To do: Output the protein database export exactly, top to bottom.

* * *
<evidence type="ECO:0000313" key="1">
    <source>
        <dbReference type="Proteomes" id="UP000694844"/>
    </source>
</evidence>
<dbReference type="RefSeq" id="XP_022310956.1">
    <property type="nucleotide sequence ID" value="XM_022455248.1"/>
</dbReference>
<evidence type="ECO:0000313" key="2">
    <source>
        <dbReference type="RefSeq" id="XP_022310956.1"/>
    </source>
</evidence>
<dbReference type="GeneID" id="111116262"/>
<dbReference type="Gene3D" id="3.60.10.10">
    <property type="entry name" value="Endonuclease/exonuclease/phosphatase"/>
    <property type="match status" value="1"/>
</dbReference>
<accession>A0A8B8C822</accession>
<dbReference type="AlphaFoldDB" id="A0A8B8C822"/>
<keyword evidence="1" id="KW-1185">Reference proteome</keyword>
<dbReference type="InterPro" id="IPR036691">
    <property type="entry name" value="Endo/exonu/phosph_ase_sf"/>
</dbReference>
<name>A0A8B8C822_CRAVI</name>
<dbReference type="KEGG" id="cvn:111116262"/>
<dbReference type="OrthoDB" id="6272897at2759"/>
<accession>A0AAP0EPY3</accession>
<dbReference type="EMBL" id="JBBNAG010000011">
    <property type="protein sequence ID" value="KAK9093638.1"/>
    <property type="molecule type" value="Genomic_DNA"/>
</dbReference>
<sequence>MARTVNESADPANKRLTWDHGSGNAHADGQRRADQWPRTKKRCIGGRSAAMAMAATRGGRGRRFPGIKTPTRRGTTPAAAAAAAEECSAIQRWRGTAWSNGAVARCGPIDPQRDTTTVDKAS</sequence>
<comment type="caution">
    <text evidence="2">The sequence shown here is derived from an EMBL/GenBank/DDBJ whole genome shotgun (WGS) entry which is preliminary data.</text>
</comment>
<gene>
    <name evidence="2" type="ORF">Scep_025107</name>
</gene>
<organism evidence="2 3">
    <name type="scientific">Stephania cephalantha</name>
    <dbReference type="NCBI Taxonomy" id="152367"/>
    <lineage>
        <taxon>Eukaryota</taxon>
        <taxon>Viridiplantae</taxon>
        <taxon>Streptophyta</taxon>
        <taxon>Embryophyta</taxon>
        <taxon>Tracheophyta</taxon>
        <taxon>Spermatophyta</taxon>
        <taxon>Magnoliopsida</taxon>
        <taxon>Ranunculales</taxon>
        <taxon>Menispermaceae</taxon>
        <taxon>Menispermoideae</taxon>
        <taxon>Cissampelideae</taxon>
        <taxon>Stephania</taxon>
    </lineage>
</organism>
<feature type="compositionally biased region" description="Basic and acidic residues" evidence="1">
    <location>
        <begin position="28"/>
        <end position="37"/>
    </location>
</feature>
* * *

<evidence type="ECO:0000313" key="1">
    <source>
        <dbReference type="Proteomes" id="UP000694844"/>
    </source>
</evidence>
<dbReference type="RefSeq" id="XP_022310956.1">
    <property type="nucleotide sequence ID" value="XM_022455248.1"/>
</dbReference>
<evidence type="ECO:0000313" key="2">
    <source>
        <dbReference type="RefSeq" id="XP_022310956.1"/>
    </source>
</evidence>
<dbReference type="GeneID" id="111116262"/>
<dbReference type="Gene3D" id="3.60.10.10">
    <property type="entry name" value="Endonuclease/exonuclease/phosphatase"/>
    <property type="match status" value="1"/>
</dbReference>
<accession>A0A8B8C822</accession>
<dbReference type="AlphaFoldDB" id="A0A8B8C822"/>
<keyword evidence="1" id="KW-1185">Reference proteome</keyword>
<dbReference type="InterPro" id="IPR036691">
    <property type="entry name" value="Endo/exonu/phosph_ase_sf"/>
</dbReference>
<name>A0A8B8C822_CRAVI</name>
<dbReference type="KEGG" id="cvn:111116262"/>
<dbReference type="OrthoDB" id="6272897at2759"/>
<accession>A0AAP0EPY3</accession>
<dbReference type="EMBL" id="JBBNAG010000011">
    <property type="protein sequence ID" value="KAK9093638.1"/>
    <property type="molecule type" value="Genomic_DNA"/>
</dbReference>
<sequence>MARTVNESADPANKRLTWDHGSGNAHADGQRRADQWPRTKKRCIGGRSAAMAMAATRGGRGRRFPGIKTPTRRGTTPAAAAAAAEECSAIQRWRGTAWSNGAVARCGPIDPQRDTTTVDKAS</sequence>
<comment type="caution">
    <text evidence="2">The sequence shown here is derived from an EMBL/GenBank/DDBJ whole genome shotgun (WGS) entry which is preliminary data.</text>
</comment>
<gene>
    <name evidence="2" type="ORF">Scep_025107</name>
</gene>
<organism evidence="2 3">
    <name type="scientific">Stephania cephalantha</name>
    <dbReference type="NCBI Taxonomy" id="152367"/>
    <lineage>
        <taxon>Eukaryota</taxon>
        <taxon>Viridiplantae</taxon>
        <taxon>Streptophyta</taxon>
        <taxon>Embryophyta</taxon>
        <taxon>Tracheophyta</taxon>
        <taxon>Spermatophyta</taxon>
        <taxon>Magnoliopsida</taxon>
        <taxon>Ranunculales</taxon>
        <taxon>Menispermaceae</taxon>
        <taxon>Menispermoideae</taxon>
        <taxon>Cissampelideae</taxon>
        <taxon>Stephania</taxon>
    </lineage>
</organism>
<feature type="compositionally biased region" description="Basic and acidic residues" evidence="1">
    <location>
        <begin position="28"/>
        <end position="37"/>
    </location>
</feature>